Multiple Reactive Papers produce a stain or the word "VOID" when activated with ink eradicator class chemicals, making it impossible to chemically alter a document without detection. To enhance security, the word "VOID" can appear in multiple languages, including English, Spanish, and French.
Because the Cashier's Office does not run adding machine tapes on checks received with departmental deposits, departments must follow the following guidelines when running tapes on checks:
- All adding machine tapes should begin with 0.00 or 0.C (indication that machine was cleared before running tape).
- In order to insure balancing accuracy, you must run two (2) tapes and include both tapes with your deposit.
- After TOTAL on tape, allow at least one (1) inch before tearing off tape.
- Tapes must be at least four (4) inches long. Shorter tapes may jam in the microfilm machine.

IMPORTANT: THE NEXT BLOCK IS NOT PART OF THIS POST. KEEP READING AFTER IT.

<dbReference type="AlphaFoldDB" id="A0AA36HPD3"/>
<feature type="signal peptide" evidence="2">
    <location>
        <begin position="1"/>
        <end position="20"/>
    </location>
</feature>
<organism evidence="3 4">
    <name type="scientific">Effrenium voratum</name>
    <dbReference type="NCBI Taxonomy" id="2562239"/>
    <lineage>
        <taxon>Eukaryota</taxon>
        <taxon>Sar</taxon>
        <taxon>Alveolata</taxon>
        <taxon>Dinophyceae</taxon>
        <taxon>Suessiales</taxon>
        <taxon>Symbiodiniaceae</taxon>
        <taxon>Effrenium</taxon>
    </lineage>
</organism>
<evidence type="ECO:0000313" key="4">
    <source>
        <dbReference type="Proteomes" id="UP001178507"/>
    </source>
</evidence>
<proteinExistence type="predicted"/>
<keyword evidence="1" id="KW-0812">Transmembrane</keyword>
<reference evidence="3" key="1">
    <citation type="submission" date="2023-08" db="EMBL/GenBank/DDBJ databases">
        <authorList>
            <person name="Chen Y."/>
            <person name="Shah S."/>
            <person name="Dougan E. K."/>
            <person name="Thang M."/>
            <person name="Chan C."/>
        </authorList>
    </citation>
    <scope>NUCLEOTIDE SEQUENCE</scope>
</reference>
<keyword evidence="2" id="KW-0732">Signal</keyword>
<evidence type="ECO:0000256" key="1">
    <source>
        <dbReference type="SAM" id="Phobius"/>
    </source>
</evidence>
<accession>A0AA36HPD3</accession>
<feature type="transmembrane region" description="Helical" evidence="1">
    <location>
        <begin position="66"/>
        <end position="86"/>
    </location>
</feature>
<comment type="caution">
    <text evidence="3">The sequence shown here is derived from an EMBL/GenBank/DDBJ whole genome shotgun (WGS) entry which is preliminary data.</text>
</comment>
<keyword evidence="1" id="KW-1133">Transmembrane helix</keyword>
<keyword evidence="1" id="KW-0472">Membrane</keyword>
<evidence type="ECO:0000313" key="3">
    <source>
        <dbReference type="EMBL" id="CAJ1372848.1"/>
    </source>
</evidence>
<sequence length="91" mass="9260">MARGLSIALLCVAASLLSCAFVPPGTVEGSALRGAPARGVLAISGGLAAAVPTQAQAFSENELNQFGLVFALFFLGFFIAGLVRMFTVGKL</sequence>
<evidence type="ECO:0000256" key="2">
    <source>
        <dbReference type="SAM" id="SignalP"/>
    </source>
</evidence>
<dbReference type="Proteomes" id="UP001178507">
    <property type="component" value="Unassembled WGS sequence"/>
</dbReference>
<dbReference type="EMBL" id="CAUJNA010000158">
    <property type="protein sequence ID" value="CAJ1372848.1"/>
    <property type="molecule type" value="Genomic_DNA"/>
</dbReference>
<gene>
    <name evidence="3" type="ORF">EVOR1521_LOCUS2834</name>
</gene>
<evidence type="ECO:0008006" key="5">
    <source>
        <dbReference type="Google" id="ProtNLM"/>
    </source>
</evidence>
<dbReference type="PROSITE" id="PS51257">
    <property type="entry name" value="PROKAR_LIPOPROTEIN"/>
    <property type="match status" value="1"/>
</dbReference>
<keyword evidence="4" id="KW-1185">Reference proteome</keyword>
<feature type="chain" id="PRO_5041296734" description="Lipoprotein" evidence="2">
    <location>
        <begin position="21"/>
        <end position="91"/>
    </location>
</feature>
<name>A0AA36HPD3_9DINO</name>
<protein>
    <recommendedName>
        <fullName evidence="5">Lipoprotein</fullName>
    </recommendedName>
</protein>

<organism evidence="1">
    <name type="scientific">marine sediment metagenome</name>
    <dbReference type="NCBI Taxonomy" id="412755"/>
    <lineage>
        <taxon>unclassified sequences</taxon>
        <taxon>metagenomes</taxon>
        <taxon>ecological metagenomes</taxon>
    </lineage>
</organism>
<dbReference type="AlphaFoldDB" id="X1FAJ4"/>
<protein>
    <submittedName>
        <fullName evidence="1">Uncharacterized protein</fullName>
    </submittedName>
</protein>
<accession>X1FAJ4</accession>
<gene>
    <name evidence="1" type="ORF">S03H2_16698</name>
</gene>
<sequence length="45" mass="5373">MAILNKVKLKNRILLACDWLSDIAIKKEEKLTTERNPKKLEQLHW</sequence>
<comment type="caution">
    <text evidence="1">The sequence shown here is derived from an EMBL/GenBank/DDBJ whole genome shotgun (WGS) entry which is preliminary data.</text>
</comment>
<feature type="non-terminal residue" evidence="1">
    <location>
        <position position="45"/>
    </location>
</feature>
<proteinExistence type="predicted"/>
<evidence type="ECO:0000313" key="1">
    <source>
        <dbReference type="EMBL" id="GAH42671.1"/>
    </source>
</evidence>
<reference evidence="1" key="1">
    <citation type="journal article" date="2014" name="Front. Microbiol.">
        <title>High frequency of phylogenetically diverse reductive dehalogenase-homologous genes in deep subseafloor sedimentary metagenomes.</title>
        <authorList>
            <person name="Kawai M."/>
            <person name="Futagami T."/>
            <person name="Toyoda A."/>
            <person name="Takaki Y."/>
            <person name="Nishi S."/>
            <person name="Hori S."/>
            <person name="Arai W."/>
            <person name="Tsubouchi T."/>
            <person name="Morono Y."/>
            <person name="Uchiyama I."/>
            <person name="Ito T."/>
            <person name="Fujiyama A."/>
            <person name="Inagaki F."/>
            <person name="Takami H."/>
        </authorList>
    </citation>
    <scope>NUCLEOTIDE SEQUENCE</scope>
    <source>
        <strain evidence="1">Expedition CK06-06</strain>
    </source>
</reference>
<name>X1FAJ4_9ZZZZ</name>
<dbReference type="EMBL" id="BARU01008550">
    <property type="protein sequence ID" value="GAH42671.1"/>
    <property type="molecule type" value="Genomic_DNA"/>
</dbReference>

- List only checks on the tape. Do not include cash.
- Print on tapes should resemble the following: 123.00 or 213.45, NOT 123 or 123. or 123.00000 or 30 x 10.00=300.00.
- All checks listed must be on one tape and must equal the Check Total that is listed on the deposit, or, if a department has a very large volume of checks (over 250), the checks must be added in batches, with a "total" tape adding all the batches together. This "total" tape must equal the Check Total on the deposit.
- The following are not permissible:
- Computer-generated tapes
- Photocopies of tapes
- Tapes that are stapled, taped, etc.
1. Payment Checks and Electronic Payments